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So checking on the hive in the backyard today. Sunshine and temps in the 60's. I put out some pollen substitute which the bees are ignoring and they are bringing in whitish/grey pollen from something but can't figure out where. No Maple or pussy willow out yet and no skunk cabbage out either. Any thoughts from you Northerners?
Interestingly enough, I have two hives about ten miles away that are taking the pollen substitute like crazy, go figure.
:s
 

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Last week was the first time this year I noticed them collecting pollen. I don't see anything in bloom but apparently they do. One of my girls took one for the team to satisfy my curiosity, my wife doesn't agree though. Did yours look something like this? It is more whitish creamy looking than in this picture. I had to give her some starter fluid to keep still ;)

B1P9.jpg
 

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Running into the same here, just today noticed a few bees with grey pollen. No idea what, this early in the year. N Illinois. Early year so far after not much of a winter. A very nice change from last year!
 

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We have a large yellow birch tree that the bees work quite a bit for pollen. Not ready here yet.
 

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my girls were packing it in on Monday when it was in the 60s in Skaneateles. I also havent seen anything even budding out where im at yet. They are finding it in bunches somewhere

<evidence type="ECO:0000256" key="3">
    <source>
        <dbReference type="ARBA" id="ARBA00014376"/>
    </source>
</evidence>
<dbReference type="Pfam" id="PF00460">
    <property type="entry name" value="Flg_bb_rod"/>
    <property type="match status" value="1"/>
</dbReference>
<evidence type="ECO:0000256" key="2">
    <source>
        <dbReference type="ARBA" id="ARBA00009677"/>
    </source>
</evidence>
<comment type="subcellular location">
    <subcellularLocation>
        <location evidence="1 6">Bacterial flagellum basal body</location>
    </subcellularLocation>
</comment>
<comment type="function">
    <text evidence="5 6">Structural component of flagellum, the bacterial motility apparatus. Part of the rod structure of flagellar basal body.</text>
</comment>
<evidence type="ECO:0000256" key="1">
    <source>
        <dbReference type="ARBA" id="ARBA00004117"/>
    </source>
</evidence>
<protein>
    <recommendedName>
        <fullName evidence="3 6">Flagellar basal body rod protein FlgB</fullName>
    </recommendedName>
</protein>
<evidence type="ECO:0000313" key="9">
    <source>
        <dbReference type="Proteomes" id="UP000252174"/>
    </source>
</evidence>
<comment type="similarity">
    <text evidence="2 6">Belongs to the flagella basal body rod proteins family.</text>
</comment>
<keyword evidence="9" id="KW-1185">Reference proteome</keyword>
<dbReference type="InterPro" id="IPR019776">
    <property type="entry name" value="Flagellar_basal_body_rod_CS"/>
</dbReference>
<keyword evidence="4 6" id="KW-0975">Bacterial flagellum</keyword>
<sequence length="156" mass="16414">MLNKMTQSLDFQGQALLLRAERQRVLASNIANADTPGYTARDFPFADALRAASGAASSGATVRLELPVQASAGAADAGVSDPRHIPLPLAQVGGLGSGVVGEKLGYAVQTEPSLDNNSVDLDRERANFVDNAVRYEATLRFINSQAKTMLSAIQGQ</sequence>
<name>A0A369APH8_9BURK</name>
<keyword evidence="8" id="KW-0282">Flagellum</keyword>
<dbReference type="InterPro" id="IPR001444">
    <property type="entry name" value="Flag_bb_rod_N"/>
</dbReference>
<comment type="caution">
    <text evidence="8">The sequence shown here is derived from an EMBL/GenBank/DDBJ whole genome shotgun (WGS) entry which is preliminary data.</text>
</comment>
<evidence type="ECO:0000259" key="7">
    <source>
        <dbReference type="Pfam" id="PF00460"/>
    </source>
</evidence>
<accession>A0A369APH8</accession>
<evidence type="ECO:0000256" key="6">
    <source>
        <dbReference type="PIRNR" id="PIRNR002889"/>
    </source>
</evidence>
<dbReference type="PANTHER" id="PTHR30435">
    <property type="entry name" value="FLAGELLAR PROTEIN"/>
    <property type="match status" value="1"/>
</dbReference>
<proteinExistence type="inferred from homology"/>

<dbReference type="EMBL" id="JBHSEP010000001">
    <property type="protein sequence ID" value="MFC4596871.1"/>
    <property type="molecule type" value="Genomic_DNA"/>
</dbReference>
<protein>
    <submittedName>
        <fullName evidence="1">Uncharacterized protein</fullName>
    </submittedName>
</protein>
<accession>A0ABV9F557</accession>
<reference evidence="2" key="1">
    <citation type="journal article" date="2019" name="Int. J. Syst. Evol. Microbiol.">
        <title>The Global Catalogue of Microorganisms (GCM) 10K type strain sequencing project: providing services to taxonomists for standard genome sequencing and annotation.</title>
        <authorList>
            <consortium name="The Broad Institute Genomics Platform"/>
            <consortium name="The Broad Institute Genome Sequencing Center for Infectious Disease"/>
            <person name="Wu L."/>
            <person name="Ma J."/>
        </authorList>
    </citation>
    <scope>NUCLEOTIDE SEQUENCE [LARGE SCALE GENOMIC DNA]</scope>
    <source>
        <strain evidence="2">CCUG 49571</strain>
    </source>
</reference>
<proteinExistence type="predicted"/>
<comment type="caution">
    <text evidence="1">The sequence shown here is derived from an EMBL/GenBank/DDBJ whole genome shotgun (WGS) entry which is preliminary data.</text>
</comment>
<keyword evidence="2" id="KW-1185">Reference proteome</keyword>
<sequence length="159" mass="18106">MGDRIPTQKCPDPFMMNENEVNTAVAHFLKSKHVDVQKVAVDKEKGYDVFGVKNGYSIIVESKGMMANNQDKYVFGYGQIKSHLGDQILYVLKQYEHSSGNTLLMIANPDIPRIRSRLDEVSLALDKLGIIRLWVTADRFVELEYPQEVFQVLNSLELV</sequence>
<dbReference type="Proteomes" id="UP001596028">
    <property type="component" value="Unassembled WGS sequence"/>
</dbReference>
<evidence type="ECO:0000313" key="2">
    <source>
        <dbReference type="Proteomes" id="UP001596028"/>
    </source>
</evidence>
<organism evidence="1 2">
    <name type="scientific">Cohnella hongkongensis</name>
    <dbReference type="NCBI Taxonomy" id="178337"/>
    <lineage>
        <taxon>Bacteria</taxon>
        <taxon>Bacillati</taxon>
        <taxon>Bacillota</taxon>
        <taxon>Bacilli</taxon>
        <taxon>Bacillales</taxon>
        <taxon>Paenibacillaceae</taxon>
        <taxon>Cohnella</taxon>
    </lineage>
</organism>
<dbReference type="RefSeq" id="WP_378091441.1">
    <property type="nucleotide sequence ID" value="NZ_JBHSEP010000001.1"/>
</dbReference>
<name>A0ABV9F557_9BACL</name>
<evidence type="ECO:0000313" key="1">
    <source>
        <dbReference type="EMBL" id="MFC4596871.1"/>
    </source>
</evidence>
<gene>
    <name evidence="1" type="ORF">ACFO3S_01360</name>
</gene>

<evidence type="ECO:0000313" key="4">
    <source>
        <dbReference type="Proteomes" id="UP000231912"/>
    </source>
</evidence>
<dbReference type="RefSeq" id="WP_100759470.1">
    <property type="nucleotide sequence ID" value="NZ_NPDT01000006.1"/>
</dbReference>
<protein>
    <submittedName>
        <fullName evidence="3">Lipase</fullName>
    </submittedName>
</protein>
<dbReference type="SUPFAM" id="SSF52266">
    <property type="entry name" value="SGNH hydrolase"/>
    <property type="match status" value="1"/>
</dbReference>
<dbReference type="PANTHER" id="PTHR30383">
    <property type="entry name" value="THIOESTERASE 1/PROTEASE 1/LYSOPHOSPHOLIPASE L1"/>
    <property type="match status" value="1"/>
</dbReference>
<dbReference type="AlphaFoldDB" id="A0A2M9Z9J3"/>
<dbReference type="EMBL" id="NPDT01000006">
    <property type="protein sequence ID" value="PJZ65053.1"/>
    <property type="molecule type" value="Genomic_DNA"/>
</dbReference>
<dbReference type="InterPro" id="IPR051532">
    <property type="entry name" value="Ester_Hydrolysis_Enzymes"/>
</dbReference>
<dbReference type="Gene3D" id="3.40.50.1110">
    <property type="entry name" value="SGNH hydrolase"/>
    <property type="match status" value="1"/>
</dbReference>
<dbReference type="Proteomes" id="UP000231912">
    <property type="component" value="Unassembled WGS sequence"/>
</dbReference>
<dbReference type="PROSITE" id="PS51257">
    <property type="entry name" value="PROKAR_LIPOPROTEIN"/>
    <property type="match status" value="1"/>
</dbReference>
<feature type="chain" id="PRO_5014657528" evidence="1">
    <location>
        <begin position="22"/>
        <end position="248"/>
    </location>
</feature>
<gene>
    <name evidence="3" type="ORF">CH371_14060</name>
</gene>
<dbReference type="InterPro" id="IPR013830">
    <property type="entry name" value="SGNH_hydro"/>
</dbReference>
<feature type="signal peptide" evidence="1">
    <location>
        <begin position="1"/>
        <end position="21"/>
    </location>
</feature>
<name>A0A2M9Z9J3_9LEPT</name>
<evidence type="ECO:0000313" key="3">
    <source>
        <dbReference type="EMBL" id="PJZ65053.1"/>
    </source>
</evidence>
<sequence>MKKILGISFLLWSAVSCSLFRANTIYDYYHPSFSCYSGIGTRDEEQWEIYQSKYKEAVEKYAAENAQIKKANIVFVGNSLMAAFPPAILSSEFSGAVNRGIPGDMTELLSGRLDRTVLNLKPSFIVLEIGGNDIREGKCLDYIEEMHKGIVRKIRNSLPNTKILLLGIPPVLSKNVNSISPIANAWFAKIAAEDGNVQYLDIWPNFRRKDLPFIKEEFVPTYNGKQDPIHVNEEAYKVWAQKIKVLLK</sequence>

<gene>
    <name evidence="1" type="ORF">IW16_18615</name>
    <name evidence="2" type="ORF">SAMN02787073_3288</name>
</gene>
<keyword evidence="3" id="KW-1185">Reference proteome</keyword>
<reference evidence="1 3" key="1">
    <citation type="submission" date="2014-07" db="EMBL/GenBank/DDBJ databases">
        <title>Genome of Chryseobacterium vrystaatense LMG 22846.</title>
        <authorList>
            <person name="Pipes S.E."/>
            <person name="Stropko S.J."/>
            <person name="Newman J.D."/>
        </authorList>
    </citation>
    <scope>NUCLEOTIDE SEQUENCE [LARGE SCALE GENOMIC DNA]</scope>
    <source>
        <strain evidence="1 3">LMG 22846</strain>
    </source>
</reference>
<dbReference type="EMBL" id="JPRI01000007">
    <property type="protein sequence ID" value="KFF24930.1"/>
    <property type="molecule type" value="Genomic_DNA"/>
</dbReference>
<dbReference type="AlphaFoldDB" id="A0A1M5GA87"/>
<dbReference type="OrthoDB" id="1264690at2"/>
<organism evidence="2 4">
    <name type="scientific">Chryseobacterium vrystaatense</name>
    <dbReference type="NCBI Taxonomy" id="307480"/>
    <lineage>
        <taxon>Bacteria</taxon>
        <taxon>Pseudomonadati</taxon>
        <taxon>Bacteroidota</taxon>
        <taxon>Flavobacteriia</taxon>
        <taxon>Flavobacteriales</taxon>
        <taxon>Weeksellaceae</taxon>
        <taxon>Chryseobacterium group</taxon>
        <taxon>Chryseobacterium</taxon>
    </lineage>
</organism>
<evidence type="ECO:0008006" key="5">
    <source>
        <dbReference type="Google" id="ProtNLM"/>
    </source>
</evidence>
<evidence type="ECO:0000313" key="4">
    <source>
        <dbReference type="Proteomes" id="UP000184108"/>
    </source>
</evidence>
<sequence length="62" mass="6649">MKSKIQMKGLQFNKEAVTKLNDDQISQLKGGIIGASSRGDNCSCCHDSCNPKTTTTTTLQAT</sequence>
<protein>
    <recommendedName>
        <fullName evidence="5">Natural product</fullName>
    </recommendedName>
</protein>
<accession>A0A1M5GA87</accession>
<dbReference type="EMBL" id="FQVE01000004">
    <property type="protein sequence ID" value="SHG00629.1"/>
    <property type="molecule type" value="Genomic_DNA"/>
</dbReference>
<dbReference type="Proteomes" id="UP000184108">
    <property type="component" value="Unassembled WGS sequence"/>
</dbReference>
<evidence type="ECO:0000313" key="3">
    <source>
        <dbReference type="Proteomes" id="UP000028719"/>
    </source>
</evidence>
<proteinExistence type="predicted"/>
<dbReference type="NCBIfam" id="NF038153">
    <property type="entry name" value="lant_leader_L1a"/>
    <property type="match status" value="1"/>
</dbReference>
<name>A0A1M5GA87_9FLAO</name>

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We have skunk cabbage, silver and red maples, willows coming in (a bit south of Albany NY). Probably others but I can't tell pollen apart. We have had witch hazel blooming (since Jan?) but I don't often see it coming in. My guess from your color is red maple or elm. I am under the impression that elm here blooms after red maple. It could bloom earlier but I have not seen it.... Check warm and wet areas, they often bloom first. There are "always" microclimates the bees find when spring still looks a long way off in my yard....
 

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We don’t have elms up here anymore, I believe Dutch Elm disease took most of them out.
They still occasionally sprout and grow a little before dying here. Pollen, probably not that big.
 

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Aylett, VA 10-frame double deep Langstroth
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We don’t have elms up here anymore, I believe Dutch Elm disease took most of them out.
Thanks to the plant cloning work of tree geneticist, Alden Townsend, the prognosis for Ulmus americana is now good. In the late 1990s, approximately 25 years of work with U. americana came to fruition when the announcement was made that Townsend had succeeded with two new strains: American elm tree clones resistant to Dutch elm disease became a reality.
Named U. americana "Valley Forge" and U. americana "New Harmony," Townsend's clones are now on the market. The plant cloning work of tree geneticists continues in hopes of developing new American elms that will be even more resistant to Dutch elm disease.
Potential for an elm comeback?

Bees here have stopped the dry pollen sub but are still doing a number on the Ultrabee patties in the hives. The 1# patties I put in the hives on March 1st were all but gone yesterday when I checked. And there is no shortage of fresh pollen coming in. Saw a lot of comb packed with pollen (and brood!)
 
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